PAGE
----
Conventional and Government (FHA and VA) lenders set their rates based on the pricing of Mortgage Backed Securities (MBS) which are traded in real time, all day in the bond market. This means rates or loan fees (mortgage pricing) moves throughout the day, being affected by a variety of economic or political events. When MBS pricing goes up, mortgage rates or pricing generally goes down. When they fall, mortgage pricing goes up. Tracking these securities real-time is critical. For more information about the rate market, contact me directly. I’m among few mortgage professionals who have access to live trading screens during market hours.
Rates Currently Trending: Neutral
Mortgage rates are trending sideways this morning. Last week the MBS market improved by +55bps. This was enough to move rates lower last week. We saw moderate rate volatility through the week.
This Week's Rate Forecast: Neutral
Three Things: These are the three areas that have the greatest ability to impact rates this week. 1) Stimulus, 2) Jobs, and 3) Coronavirus.
1) Stimulus: The two sides still appear to be far apart on the next round of stimulus with liability protection, and "helicopter money" for unemployed and state governments are the main points of contention. As long as this is "twisting in the wind", MBS will continue to perform well, but once there is an agreement (most likely an agreement for an agreement), you will see MBS sell-off from our current levels.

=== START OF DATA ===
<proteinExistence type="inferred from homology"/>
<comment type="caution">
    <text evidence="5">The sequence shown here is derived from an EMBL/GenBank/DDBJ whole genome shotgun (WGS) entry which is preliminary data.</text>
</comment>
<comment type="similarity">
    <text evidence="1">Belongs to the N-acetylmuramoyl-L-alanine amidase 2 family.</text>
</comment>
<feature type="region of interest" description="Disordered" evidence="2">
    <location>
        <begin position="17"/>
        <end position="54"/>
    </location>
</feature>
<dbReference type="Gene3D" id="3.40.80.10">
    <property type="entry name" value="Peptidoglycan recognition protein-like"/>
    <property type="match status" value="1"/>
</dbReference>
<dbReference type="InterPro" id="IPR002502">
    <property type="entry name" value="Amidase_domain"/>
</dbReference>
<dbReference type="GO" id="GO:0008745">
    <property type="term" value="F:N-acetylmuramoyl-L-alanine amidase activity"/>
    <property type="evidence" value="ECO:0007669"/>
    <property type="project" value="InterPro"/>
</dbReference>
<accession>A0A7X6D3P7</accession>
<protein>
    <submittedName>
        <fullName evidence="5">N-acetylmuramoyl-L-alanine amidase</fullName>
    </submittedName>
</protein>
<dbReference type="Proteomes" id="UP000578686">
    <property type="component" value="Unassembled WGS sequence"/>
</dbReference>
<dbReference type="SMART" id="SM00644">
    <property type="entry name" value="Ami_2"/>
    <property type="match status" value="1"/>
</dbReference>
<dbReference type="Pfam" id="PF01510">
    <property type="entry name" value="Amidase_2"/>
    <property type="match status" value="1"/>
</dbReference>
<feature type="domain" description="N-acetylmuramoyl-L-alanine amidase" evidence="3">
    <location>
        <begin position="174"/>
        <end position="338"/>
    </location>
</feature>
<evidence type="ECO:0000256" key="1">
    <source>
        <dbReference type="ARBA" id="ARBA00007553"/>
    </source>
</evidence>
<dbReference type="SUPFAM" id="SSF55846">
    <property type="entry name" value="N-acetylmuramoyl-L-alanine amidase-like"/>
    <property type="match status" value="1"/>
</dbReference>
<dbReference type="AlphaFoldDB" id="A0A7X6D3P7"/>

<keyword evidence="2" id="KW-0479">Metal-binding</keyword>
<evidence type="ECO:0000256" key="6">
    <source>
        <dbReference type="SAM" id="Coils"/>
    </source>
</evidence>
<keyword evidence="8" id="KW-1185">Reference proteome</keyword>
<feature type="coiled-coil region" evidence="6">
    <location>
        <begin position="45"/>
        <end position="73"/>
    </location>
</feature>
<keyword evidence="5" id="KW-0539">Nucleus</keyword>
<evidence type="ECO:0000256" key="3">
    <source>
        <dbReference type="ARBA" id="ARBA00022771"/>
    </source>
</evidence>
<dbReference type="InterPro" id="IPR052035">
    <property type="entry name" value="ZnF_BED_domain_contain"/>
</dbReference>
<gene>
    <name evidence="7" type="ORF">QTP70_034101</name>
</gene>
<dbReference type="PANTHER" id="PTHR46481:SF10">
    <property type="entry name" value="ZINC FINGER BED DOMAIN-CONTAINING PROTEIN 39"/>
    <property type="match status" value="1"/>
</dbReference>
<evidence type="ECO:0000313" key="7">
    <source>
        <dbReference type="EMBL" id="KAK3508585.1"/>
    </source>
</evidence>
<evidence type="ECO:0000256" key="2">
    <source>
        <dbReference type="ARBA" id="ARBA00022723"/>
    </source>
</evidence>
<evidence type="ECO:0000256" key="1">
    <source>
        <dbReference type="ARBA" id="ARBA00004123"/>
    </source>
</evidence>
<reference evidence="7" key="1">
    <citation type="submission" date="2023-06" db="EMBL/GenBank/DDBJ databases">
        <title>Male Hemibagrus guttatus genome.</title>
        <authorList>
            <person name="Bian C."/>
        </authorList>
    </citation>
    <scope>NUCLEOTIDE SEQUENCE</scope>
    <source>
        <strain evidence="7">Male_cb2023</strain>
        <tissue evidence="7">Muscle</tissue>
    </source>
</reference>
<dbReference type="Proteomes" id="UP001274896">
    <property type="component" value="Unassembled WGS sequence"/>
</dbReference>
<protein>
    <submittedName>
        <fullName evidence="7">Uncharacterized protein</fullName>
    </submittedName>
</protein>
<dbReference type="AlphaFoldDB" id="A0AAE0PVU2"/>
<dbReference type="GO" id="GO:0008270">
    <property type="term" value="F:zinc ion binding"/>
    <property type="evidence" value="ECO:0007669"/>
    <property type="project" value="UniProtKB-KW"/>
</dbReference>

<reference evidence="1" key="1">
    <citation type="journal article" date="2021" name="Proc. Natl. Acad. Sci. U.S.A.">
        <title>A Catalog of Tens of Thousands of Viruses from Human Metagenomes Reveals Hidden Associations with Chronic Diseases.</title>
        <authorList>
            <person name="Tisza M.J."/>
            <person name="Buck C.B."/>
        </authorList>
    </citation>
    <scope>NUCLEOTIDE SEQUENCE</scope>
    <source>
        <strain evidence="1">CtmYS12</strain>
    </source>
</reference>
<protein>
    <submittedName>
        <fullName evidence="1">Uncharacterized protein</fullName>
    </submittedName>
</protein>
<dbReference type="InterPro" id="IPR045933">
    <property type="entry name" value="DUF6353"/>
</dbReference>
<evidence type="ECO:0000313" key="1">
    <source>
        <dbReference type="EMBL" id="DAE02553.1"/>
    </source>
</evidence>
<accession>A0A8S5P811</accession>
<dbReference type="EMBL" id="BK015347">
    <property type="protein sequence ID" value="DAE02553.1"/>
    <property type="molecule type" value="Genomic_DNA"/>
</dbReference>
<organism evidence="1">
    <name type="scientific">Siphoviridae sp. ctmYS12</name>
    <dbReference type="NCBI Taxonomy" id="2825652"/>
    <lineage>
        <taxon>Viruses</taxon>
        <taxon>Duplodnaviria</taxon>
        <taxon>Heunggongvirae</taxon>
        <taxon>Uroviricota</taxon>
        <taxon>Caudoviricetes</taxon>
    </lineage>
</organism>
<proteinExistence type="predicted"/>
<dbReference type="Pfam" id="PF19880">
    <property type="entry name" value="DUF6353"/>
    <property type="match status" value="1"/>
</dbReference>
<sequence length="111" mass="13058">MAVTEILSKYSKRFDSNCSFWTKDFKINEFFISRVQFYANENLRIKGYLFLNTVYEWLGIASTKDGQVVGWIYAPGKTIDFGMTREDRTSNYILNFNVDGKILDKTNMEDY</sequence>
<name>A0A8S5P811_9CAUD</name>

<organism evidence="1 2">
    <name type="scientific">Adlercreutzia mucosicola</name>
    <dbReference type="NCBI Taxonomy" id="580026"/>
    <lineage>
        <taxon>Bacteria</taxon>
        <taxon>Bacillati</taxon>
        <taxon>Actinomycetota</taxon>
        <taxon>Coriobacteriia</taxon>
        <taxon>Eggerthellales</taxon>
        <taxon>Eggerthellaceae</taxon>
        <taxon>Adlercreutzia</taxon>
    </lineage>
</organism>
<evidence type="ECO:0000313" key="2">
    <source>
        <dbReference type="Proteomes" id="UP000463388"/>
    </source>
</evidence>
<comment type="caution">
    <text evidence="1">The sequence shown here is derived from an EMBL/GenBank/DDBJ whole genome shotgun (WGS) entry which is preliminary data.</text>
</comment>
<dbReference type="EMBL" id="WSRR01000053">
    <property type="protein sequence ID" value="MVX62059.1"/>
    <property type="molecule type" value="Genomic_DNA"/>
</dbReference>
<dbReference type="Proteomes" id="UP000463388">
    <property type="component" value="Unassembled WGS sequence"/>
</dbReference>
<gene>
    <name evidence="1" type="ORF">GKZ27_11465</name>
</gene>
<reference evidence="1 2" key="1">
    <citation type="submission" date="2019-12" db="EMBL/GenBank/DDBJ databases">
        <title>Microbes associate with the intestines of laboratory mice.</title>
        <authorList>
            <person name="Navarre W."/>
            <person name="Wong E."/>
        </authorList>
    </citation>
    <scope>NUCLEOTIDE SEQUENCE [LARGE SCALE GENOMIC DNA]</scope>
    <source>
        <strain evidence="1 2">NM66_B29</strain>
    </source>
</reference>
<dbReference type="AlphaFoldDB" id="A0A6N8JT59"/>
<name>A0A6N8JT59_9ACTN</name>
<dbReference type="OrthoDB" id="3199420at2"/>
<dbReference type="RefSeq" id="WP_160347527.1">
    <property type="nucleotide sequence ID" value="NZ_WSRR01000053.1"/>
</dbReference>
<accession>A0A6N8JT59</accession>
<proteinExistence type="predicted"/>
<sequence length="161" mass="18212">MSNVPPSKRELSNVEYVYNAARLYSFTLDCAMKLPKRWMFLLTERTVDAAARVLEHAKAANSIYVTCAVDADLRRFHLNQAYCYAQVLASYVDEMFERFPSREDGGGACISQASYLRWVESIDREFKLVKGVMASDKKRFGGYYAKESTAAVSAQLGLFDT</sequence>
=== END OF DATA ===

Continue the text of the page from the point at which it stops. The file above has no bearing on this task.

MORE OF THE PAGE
2) Jobs: We have a deluge of jobs related data this week, culminating with Big Jobs Friday. The markets expect the unemployment rate to fall into the 10s and Non-Farm Payrolls to show new job additions of 1.65M even though every week over 1.4M new jobless claims are filed in states.
3) Coronavirus: The world is dealing with what some areas are calling the 2nd wave, and some are calling it the 3rd wave. Regardless, it is evident that areas that were thought to be "through" with the virus, like Spain and China, are obviously not, as there's no immunity that lasts more than a month or two and nations that have emerged from lockdowns are simply seeing those very same people get infected again. Meanwhile, global totals are now over 18 million, with over 250K new cases globally each and every day. The latest round or lockdowns will continue to suppress any economic recovery type, which is positive for bonds.
The Fed: Here is this week's speaking schedule.
This Week's Potential Volatility: High
Rates slide lower as the coronavirus continues to hang over the markets. Rate markets will be paying close attention to the jobs data through the week and particularly on Friday. Look for rate volatility to be slightly elevated this week due to the influx of important economic data.
If you are looking for the risks and benefits of locking your interest rate in today or floating your loan rate, contact your mortgage professional to discuss it with them.
Richard Sardella has been actively managing and providing services in the mortgage industry for over 27 years. Richard serves on the board of directors as President of Colorado Home Mortgages Inc.